Škovierová H, Larrouy-Maumus G, Zhang J et al (2009) AftD, a novel essential arabinofuranosyltransferase from mycobacteria. Glycobiology 19:1235–1247CrossRefGoogle Scholar
  11. 11.
    Escuyer VE, Lety M-A, Torrelles JB et al (2001) The role of the embA and embB gene products in the biosynthesis of the terminal hexaarabinofuranosyl motif of mycobacterium smegmatis arabinogalactan. J Biol Chem 276:48854–48862CrossRefGoogle Scholar
  12. 12.
    Jankute M, Alderwick LJ, Noack S et al (2016) Disruption of mycobacterial AftB results in complete loss of terminal β (1→2) arabinofuranose residues of lipoarabinomannan. ACS Chem Biol 12:183–190CrossRefGoogle Scholar
  13. 13.
    Alderwick LJ, Lloyd GS, Ghadbane H et al (2011) The C-terminal domain of the arabinosyltransferase mycobacterium tuberculosis EmbC is a lectin-like carbohydrate binding module. PLoS Pathog 7:e1001299CrossRefGoogle Scholar
  14. 14.
    Wolucka BA, McNeil MR, de Hoffmann E et al (1994) Recognition of the lipid intermediate for arabinogalactan/arabinomannan biosynthesis and its relation to the mode of action of ethambutol on mycobacteria. J Biol Chem 269:23328–23335PubMedGoogle Scholar
  15. 15.
    Makarov V, Manina G, Mikusova K et al (2009) Benzothiazinones kill Mycobacterium tuberculosis by blocking arabinan synthesis. Science 324:801–804CrossRefGoogle Scholar
  16. 16.
    Christophe T, Jackson M, Jeon HK et al (2009) High content screening identifies decaprenyl-phosphoribose 2′ epimerase as a target for intracellular antimycobacterial inhibitors. PLoS Pathog 5:e1000645CrossRefGoogle Scholar
  17. 17.
    Lee R, Mikusova K, Brennan PJ et al (1995) Synthesis of the arabinose donor. beta.-d-arabinofuranosyl-1-monophosphoryldecaprenol, development of a basic arabinosyl-transferase assay, and identification of ethambutol as an arabinosyl transferase inhibitor. J Am Chem Soc 117:11829–11832CrossRefGoogle Scholar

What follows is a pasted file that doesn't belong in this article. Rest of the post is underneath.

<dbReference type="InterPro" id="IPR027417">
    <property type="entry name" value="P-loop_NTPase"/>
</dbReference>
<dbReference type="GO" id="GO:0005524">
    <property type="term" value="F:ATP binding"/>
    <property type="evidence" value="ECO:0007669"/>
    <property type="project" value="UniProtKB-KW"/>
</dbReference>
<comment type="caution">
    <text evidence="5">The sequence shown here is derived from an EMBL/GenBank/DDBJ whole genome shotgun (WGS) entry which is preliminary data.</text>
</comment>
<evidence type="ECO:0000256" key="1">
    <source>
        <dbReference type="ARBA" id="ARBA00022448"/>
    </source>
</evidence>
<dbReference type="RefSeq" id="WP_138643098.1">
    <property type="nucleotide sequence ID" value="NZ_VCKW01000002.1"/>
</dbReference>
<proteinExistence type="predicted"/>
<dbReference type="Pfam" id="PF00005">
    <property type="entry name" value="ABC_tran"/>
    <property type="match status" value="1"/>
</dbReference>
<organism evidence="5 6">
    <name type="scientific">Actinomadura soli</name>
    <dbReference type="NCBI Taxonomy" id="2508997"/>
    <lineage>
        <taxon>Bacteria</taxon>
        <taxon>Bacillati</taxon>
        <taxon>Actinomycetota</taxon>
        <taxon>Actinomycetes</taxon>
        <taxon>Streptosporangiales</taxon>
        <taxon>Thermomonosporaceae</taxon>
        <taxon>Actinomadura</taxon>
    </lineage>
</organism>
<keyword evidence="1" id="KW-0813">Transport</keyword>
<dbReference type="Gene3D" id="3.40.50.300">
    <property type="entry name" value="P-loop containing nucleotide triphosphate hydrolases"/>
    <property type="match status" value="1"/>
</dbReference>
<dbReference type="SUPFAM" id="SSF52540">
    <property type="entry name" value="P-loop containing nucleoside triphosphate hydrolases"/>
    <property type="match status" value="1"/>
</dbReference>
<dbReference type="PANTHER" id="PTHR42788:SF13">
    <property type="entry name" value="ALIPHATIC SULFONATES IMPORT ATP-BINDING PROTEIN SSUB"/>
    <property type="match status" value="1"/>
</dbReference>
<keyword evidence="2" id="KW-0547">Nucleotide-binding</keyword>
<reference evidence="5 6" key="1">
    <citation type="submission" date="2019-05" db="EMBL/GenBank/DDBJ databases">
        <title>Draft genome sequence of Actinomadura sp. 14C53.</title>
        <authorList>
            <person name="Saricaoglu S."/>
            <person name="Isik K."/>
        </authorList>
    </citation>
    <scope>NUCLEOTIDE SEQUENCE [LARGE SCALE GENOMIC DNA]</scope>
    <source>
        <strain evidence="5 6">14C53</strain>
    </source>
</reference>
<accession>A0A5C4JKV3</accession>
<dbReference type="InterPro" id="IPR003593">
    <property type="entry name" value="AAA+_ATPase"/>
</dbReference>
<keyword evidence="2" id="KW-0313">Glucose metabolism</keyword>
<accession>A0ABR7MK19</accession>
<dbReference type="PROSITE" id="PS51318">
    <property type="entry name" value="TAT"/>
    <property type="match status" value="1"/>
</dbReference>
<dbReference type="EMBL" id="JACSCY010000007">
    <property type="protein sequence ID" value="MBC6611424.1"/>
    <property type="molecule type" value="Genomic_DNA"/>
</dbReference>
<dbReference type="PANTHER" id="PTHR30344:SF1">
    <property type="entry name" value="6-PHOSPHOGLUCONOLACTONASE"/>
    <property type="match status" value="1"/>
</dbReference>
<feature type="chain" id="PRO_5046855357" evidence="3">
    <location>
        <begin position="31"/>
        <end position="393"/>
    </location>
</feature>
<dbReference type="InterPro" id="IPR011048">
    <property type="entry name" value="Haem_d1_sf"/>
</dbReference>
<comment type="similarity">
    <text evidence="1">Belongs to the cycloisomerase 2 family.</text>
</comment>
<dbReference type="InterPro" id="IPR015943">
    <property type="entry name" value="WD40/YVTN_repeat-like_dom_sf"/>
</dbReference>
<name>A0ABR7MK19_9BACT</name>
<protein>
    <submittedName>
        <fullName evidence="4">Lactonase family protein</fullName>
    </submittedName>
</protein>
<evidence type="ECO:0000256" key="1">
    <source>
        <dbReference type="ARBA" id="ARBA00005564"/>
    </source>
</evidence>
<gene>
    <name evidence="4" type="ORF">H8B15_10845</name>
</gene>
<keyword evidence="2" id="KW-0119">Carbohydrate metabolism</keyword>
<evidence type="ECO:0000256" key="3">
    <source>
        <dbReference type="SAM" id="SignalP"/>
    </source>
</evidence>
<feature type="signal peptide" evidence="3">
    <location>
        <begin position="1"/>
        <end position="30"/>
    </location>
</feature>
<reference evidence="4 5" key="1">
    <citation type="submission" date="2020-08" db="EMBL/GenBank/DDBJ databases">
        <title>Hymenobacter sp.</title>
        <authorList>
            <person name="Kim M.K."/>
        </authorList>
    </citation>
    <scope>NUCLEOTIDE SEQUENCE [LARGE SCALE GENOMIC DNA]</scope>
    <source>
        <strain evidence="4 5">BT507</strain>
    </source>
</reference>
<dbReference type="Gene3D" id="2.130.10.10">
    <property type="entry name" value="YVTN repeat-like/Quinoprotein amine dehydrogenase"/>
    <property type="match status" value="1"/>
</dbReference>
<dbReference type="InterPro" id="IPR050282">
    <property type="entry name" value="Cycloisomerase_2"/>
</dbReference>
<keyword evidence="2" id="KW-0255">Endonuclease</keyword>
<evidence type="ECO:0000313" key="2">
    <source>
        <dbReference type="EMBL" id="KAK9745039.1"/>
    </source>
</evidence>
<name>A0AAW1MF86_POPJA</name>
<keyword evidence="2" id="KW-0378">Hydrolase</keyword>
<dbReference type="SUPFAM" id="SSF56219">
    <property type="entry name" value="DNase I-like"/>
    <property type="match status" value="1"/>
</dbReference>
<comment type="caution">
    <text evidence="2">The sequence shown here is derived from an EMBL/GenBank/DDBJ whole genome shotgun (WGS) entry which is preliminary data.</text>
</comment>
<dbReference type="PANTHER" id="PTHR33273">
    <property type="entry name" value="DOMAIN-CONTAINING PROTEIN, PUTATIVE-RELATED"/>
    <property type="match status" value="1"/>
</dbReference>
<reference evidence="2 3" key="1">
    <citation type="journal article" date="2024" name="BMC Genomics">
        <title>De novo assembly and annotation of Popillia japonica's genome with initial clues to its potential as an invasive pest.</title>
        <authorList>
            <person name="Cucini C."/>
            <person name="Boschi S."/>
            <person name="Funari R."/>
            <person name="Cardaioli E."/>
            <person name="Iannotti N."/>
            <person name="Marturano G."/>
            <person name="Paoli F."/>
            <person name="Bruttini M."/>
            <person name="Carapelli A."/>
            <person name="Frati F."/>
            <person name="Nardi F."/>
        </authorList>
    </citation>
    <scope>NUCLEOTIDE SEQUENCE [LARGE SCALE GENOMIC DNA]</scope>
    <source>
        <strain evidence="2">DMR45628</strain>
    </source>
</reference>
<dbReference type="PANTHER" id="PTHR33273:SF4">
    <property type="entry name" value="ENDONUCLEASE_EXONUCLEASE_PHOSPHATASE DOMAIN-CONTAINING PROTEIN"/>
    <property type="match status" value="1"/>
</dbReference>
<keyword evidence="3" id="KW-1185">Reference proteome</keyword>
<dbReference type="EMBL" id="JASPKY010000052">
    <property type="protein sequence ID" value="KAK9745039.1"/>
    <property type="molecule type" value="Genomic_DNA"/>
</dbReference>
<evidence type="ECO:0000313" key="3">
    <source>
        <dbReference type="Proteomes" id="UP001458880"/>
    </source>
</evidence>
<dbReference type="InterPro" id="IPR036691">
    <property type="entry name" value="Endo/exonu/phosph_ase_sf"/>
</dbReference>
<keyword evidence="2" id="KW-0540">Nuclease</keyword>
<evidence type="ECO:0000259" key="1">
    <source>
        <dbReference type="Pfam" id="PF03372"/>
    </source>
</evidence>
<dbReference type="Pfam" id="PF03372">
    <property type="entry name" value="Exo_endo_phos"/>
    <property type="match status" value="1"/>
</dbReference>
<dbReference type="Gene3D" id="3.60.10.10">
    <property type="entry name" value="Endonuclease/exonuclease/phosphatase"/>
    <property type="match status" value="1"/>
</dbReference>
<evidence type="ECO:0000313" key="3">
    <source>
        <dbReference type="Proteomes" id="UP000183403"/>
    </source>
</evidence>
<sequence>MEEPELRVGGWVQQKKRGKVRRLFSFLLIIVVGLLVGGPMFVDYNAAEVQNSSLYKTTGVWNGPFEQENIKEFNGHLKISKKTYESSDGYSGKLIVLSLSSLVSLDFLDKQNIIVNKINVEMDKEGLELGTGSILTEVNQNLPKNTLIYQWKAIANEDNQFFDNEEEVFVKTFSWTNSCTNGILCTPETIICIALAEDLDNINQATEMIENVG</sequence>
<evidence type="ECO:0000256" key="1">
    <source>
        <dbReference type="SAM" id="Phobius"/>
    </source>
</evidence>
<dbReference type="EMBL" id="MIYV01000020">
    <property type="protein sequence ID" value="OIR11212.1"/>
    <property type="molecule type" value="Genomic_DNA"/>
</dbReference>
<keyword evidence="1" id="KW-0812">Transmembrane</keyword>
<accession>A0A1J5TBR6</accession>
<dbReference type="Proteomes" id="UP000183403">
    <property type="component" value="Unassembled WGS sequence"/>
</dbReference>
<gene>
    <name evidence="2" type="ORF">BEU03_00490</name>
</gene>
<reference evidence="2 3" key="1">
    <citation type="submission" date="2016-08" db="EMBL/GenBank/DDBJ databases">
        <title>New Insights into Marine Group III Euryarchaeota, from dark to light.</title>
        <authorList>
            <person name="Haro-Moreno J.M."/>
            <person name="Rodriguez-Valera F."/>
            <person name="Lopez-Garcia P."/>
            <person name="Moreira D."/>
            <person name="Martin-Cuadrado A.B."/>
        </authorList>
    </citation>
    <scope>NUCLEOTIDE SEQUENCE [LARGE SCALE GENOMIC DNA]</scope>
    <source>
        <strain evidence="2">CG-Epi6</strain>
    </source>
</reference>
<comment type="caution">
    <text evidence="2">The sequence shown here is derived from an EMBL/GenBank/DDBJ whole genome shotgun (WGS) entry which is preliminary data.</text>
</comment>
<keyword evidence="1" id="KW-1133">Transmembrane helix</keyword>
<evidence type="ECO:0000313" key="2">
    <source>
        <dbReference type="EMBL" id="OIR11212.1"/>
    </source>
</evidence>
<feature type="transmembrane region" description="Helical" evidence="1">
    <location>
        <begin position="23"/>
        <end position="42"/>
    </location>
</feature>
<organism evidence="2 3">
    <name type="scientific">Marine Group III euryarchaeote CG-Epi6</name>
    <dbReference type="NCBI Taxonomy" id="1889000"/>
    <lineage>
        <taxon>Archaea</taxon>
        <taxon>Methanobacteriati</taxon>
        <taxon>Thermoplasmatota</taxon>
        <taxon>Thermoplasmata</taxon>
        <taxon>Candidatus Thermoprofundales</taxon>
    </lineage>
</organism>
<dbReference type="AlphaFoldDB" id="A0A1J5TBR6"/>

18. 18.
    Scherman MS, Kalbe-Bournonville L, Bush D et al (1996) Polyprenylphosphate-pentoses in in mycobacteria are synthesized from 5-phosphoribose pyrophosphate. J Biol Chem 271:29652–29658CrossRefGoogle Scholar
  19. 19.
    Angala SK, McNeil MR, Zou L et al (2016) Identification of a novel mycobacterial activity which adds an arabinosyl residue to alpha-D-mannosyl residues. ACS Chem Biol 11:1518–1524CrossRefGoogle Scholar
  20. 20.
    Tam PH, Besra GS, Lowary TL (2008) Exploring the substrate specificity of a mycobacterial polyprenol monophosphomannose-dependent α-(1→6)-mannosyltransferase. Chem Bio Chem 9:267–278CrossRefGoogle Scholar
  21. 21.
    Liav A, Huang H, Ciepichal E et al (2006) Stereoselective synthesis of decaprenylphosphoryl β-D-arabinofuranose. Tetrahedron Lett 47:545–547CrossRefGoogle Scholar
  22. 22.
    Zhang J, Angala SK, Pramanik PK et al (2011) Reconstitution of functional mycobacterial arabinosyltransferase AftC proteoliposome and assessment of decaprenylphosphorylarabinose analogues as arabinofuranosyl donors. ACS Chem Biol 6:819–828CrossRefGoogle Scholar

Copyright information

© Springer Science+Business Media, LLC, part of Springer Nature 2019

Authors and Affiliations

  1. 1.Mycobacteria Research Laboratories, Department of Microbiology, Immunology and PathologyColorado State UniversityFort CollinsUSA

Personalised recommendations